HC 517 The Economics of Wind Power

Memorandum submitted by Ecotricity (WIND 80)

1) Introduction

1.1 Ecotricity is an independent renewable energy supplier and generator, with over 60,000 customers across the UK. Ecotricity was founded in 1995 and we built our first windmill in 1996. We were the first company in the UK to offer green electricity.  We own and operate 53 windmills and the country’s first large scale sun park. One in nineteen of all the onshore windmills in England are Ecotricity’s.  We already have 19 windmills with planning approval, waiting to be built - and a further 78 windmills for which we a re seeking planning approval. In our wind energy development we undertake every step ourselves, from site selection, through planning and construction to the long term operation and maintenance of our own windmills.

1.2 We were the first company in the UK to use a permanent magnetic generator enabling more efficient generation from variable wind speeds.

1.3 In addition to this we were the first company to offer our pioneering Merchant Wind Power scheme . This involves build ing wind mills on industrial and commercial sites, powering household names and giving them real environmental and economic advantages.

2) Cost of wind compared to other low carbon technologies

2.1 Our expertise is in onshore wind so we have concentrated on this. We believe that other parties will be better qualified to give evidence about the costs of other technologies.

2.2 Based on data for a prospective project, our modelling shows that for a 20.7 MW wind farm, made up of 9 turbines the total CAPEX would be £19.5M. This makes the CAPEX per MW £1M.

2.3 With an estimated average capacity factor of 24.35% annual generation would be 44,100 MWh, and the project lifetime generation would be 1.1025 TWh. Lifetime maintenance costs would be £0.5M per MW installed.

2.4 Please note that 90% of the time, actual capacity factor will exceed our estimates.

3) Transmission Links

3.1 We include the cost of transmission links in our CAPEX.

4) Back-up Capacity

4.1 The costs of back up capacity are difficult to quantify. National Grid considers a market capacity margin of 15% to be optimum and the base load and peak plant is considered necessary backup for renewable generation. There is currently no need to build additional generation capacity but grid upgrades are needed.

5) Subsidies for Wind

5.1 Most support for large scale wind comes from Renewable Obligation Certificates (ROCs), which renewable energy generators receive and pass on to suppliers when they sell their power. Suppliers are required to purchase an increasing number of ROCs year on year.

5.2 Installations of less than 5MW are able to apply for Feed-in-Tariffs (FiT). This is also currently subject to a review by DECC and it is therefore difficult to give an accurate figure until this is known.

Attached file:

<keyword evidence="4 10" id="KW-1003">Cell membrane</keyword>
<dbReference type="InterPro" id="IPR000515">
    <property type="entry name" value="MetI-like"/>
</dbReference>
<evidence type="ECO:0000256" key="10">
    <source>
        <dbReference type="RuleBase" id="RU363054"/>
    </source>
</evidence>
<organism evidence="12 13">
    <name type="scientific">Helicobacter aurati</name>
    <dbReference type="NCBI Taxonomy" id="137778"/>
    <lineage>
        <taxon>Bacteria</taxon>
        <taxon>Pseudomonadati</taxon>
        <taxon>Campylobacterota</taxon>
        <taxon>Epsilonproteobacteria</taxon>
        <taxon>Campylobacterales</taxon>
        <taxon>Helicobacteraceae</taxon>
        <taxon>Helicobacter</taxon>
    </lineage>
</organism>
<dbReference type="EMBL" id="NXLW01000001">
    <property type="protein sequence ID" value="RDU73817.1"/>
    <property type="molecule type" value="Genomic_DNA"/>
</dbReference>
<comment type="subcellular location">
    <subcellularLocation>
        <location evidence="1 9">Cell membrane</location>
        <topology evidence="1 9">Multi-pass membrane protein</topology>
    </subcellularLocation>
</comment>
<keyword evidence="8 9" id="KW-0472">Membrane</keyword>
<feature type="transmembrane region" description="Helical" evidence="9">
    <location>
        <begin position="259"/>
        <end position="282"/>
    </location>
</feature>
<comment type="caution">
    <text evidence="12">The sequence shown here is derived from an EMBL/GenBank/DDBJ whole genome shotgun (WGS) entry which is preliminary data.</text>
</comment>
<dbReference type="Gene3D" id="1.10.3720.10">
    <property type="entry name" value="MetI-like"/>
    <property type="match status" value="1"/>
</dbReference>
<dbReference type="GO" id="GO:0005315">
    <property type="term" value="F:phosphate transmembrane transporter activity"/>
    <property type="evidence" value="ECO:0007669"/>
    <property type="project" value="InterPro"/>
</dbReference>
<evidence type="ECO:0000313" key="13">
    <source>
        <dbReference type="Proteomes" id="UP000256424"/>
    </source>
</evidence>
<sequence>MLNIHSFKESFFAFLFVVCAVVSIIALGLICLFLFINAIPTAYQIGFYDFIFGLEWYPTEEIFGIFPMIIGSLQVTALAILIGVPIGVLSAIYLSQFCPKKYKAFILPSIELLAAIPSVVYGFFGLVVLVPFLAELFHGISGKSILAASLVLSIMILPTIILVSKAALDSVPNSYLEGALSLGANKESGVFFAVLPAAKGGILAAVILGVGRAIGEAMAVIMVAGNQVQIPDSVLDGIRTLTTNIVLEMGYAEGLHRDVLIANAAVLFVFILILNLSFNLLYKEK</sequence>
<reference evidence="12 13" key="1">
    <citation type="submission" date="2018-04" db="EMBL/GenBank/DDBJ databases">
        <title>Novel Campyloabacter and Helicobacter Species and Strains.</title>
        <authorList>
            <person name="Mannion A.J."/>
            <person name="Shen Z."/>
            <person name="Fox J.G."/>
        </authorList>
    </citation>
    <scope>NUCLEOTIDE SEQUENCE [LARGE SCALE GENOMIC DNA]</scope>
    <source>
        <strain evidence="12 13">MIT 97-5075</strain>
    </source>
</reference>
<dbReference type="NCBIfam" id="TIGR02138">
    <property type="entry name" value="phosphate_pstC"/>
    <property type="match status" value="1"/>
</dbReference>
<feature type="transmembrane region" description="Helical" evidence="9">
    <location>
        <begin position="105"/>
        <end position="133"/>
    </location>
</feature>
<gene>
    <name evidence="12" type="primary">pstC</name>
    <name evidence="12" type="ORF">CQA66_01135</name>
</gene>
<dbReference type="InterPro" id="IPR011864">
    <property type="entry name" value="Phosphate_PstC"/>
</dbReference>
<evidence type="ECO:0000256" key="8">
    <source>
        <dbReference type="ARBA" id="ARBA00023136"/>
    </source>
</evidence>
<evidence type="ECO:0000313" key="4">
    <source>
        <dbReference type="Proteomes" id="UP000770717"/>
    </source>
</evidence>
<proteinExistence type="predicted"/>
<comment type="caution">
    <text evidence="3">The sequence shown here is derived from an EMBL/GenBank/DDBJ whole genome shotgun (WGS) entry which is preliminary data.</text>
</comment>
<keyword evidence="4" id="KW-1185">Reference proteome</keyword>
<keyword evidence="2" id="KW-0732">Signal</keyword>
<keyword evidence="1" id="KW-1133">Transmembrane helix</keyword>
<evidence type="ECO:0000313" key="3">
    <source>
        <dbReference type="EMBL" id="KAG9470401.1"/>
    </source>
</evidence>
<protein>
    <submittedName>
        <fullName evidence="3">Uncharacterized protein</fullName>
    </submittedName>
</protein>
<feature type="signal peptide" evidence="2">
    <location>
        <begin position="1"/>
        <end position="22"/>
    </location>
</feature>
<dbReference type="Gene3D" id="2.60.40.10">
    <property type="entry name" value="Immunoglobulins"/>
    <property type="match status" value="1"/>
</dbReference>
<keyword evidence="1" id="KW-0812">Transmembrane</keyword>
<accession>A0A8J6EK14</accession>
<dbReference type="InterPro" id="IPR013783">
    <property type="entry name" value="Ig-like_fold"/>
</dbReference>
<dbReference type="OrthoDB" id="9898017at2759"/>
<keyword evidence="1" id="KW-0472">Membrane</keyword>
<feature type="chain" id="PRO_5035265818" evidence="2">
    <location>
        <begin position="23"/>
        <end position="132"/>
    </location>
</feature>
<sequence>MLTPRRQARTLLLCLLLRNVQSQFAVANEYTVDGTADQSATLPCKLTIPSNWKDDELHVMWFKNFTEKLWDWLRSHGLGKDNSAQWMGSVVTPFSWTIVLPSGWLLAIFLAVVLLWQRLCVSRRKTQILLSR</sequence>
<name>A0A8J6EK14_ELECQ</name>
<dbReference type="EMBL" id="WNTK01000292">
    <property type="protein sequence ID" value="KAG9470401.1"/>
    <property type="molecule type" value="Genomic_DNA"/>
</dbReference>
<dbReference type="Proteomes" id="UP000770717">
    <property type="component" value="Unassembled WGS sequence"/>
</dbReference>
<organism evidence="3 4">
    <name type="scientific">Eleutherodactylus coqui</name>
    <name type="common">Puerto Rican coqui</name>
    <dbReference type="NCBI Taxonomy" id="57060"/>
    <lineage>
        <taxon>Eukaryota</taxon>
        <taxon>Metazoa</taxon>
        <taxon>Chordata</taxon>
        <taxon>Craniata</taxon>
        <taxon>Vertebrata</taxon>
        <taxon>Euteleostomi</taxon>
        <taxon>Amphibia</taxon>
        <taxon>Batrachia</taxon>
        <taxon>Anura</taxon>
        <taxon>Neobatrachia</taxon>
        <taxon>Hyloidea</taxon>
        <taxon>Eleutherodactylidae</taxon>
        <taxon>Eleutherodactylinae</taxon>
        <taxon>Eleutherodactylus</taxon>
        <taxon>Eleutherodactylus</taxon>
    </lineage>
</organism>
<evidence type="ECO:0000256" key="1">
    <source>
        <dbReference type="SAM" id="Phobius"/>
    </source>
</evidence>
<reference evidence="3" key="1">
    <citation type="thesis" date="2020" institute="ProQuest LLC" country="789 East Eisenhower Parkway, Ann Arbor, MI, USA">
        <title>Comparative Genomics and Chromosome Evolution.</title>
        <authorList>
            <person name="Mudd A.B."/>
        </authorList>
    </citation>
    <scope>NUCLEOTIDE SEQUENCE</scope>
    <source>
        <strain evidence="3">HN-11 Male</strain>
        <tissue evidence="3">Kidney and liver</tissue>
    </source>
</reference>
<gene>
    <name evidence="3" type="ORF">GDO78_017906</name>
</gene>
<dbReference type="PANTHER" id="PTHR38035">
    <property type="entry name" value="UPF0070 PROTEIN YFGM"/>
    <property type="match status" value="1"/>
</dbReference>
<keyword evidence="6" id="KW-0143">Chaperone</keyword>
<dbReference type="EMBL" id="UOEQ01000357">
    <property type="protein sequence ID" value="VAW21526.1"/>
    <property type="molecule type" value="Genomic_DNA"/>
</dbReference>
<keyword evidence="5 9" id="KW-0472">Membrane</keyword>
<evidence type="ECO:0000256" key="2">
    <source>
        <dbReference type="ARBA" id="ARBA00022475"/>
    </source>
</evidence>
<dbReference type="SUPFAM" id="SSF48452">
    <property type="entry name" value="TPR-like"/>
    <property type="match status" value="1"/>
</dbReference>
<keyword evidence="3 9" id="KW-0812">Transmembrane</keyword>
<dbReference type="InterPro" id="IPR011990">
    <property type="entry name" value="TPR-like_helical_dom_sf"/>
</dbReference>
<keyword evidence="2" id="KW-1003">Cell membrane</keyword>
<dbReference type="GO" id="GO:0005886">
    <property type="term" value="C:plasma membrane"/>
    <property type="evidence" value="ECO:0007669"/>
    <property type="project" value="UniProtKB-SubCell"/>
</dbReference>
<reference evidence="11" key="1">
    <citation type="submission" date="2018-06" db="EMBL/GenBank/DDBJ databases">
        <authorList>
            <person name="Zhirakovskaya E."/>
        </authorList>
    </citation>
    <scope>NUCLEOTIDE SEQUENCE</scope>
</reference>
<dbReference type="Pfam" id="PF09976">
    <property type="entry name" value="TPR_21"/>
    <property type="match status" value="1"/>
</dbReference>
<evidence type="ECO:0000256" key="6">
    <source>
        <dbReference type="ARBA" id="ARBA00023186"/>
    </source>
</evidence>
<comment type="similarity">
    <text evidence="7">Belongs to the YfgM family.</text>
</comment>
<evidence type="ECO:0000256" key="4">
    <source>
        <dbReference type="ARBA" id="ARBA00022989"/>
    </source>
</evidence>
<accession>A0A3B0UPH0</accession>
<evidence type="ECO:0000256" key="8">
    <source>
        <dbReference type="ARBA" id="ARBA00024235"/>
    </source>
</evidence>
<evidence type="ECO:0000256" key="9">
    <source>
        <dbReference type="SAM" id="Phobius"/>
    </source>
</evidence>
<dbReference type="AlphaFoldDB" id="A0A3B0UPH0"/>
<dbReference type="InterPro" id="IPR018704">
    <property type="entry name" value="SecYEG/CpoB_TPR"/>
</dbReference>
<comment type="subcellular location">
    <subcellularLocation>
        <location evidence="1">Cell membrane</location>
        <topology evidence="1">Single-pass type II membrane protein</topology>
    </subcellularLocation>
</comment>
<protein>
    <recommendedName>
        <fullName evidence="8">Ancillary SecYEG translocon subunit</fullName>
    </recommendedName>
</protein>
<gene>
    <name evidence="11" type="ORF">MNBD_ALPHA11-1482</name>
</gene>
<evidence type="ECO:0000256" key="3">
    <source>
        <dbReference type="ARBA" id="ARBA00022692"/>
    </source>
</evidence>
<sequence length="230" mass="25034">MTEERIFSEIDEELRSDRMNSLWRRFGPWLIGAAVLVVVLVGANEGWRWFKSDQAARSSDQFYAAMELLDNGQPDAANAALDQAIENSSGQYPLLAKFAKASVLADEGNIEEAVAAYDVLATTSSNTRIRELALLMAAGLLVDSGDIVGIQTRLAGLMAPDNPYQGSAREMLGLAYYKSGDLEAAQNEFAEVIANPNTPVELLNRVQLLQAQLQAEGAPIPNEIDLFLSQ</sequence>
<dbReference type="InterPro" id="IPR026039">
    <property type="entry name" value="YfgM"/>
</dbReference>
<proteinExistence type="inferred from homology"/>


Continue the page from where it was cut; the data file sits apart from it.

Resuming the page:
5.3 According to DECC’s Annual Energy Statement 2011, green policies such as the Renewables Obligation add £20 to the average domestic fuel bill each year. Our figures show that of this, £10 goes to wind power, £5 of which supports on shore wind.

6) Examples from other Countries

6.1 Germany’s FITs system, which has been running since 2010 provides an example of stability, which the UK Government should mirror. Unlike the experience of the renewable energy industry in the UK, which has been marked by unpredictability in Government support; the German FITs scheme has been stable and enabled a flourishing renewable energy industry.  Around 20% of Germany’s electricity is produced by renewable sources, 3% of which is solar; compared to just 9.5% for all renewables for the UK.  This has also resulted in around 130,000 jobs created in the last decade.  Reductions in German FITs tariff levels have been much more predictable and followed longer periods of stability in the scheme.

6.2 We would like to highlight the consistency of the German system, which has had the same subsidy scheme for over a decade, compared to the lack of predictability in UK, in which subsidy schemes have continuously been superseded from NFFO to ROCs, to FITs and CfD FITs as proposed under the Electricity Market Reform.

7) Making wind power more acceptable to host countries

7.1 We contest the notion that wind power is unpopular. Over the last 10 years various surveys have found consistent enthusiasm for wind power with the latest survey in 2012 by Ipsos Mori and YouGov finding between 60% and 70% of the public supporting an increase in wind power. Furthermore, despite protestations from a minority of the population that object to wind power, there is no evidence to support the hypothesis that wind farms reduce house prices in normal circumstances [1] .

7.2 It is not clear why windmills are perceived as less acceptable to local communities than other forms of generation such as coal or nuclear. 

[1] (Centre for Sustainable Energy, 2011)

Prepared 10th July 2012